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Digital Library Wed, 23 May 2018 14:24:06 +0000 The UW Libraries house more than 10 million paper volumes (i.e., “books”), and they add more than 60,000 each year. But demand for digital resources is growing even faster. Over the last decade, the number of downloads of digital book chapters has shot up: in 2017, there were 33 times as many downloads as in 2007. Last year, the UW Libraries’ info labs (which check out laptops, iPads, and other digital resources) were used 368,569 times — an average of more than 1,000 visits a day. The library’s own website (which includes access to the digital catalog) was UW–Madison’s second-most-popular site, after

Infographic showing statistics of how often the UW-Madison Digital Library resources are used

Illustration: Danielle Lawry

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Empowering Mothers Wed, 23 May 2018 14:24:06 +0000 Book cover showing closeup of woman's face, title that reads "Infamous Mothers"

Infamous Mothers: Women Who’ve Gone Through the Belly of Hell … and Brought Something Good Back is a coffee-table book that features 20 intergenerational caretakers who have overcome personal hurdles and now make a difference in their communities. Its publication gives stigmatized mothers a way to tell their own stories and demonstrate their intrinsic value, challenging and adding complexity to stereotypes about teen mothers, mothers who abused drugs, mothers who engaged in sex work, and mothers who have survived domestic abuse or sexual trauma.

The book is part of a business called Infamous Mothers, founded by Sagashus Levingston MA’09, PhDx’16, herself a mother of six. Her startup — which also trains businesses and offers workshops, classes, and public speaking — strives to empower mothers.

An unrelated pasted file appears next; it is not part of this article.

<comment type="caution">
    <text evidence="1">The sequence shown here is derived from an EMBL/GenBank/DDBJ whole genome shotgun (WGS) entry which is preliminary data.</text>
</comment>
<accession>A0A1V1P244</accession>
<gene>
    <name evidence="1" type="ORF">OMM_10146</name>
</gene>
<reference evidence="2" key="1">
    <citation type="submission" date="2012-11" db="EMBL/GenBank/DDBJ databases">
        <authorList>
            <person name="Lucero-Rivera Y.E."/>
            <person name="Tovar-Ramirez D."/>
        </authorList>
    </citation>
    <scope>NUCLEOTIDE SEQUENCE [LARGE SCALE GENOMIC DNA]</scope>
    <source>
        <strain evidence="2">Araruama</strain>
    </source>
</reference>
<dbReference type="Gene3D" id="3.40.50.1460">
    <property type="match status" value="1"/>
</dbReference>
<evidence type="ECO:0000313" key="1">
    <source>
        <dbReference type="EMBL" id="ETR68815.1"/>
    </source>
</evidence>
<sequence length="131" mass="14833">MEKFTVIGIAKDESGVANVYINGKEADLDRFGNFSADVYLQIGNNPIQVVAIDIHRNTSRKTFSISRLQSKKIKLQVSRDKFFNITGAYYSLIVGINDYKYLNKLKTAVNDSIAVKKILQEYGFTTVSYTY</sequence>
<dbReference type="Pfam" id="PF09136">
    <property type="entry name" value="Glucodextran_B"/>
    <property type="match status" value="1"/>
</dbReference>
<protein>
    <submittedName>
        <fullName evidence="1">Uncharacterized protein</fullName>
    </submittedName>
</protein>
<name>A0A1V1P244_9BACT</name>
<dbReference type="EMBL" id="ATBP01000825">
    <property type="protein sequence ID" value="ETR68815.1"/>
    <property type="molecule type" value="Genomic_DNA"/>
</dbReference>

“I don’t just talk about the importance of more mothers — especially marginalized ones — becoming CEOs, doctors, scientists, business owners, etc. I talk about strategies to make it happen,” Levingston writes on her website. “Equally important, I talk about what’s at stake if we don’t.”

Levingston’s book and business were inspired by her doctoral dissertation, “Infamous Mothers: Bad Moms Doing Extraordinary Things.”

The book, which concludes with a study guide, is marketed for use in university coursework. “For me, that is my way of getting back into academia — for the books to end up there, and for me to do speaking on campuses,” she told the Wisconsin State Journal in October.

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Hoopes Sisters Illustrations Thu, 22 Feb 2018 19:12:36 +0000 Susan Barribeau ’77, MA’91 had no time to waste when she came across a listing for 25 sketchbooks that had belonged to Margaret and Florence Hoopes. She recognized their names immediately.

It was 2008, and Barribeau — then the new English-language humanities librarian and literary-collections curator for UW–Madison Libraries — had struck gold. She knew the sisters as one of her favorite illustrating teams through her personal interest in collecting readers from the early 20th century. Some of their work appeared in the Alice and Jerry children’s books, similar to the well-known Dick and Jane series.

Barribeau acquired the set before anyone else could claim it, thinking the sketches would be a fitting addition to the William B. Cairns Collection of American Women Writers 1650–1940, housed in Special Collections in Memorial Library.

The sketchbooks contain a range of the sisters’ work starting around the 1920s. The artists, who lived together in Philadelphia, often practiced drawing using neighborhood children for models, and they included thorough notes with their sketches.

But this acquisition was just the beginning.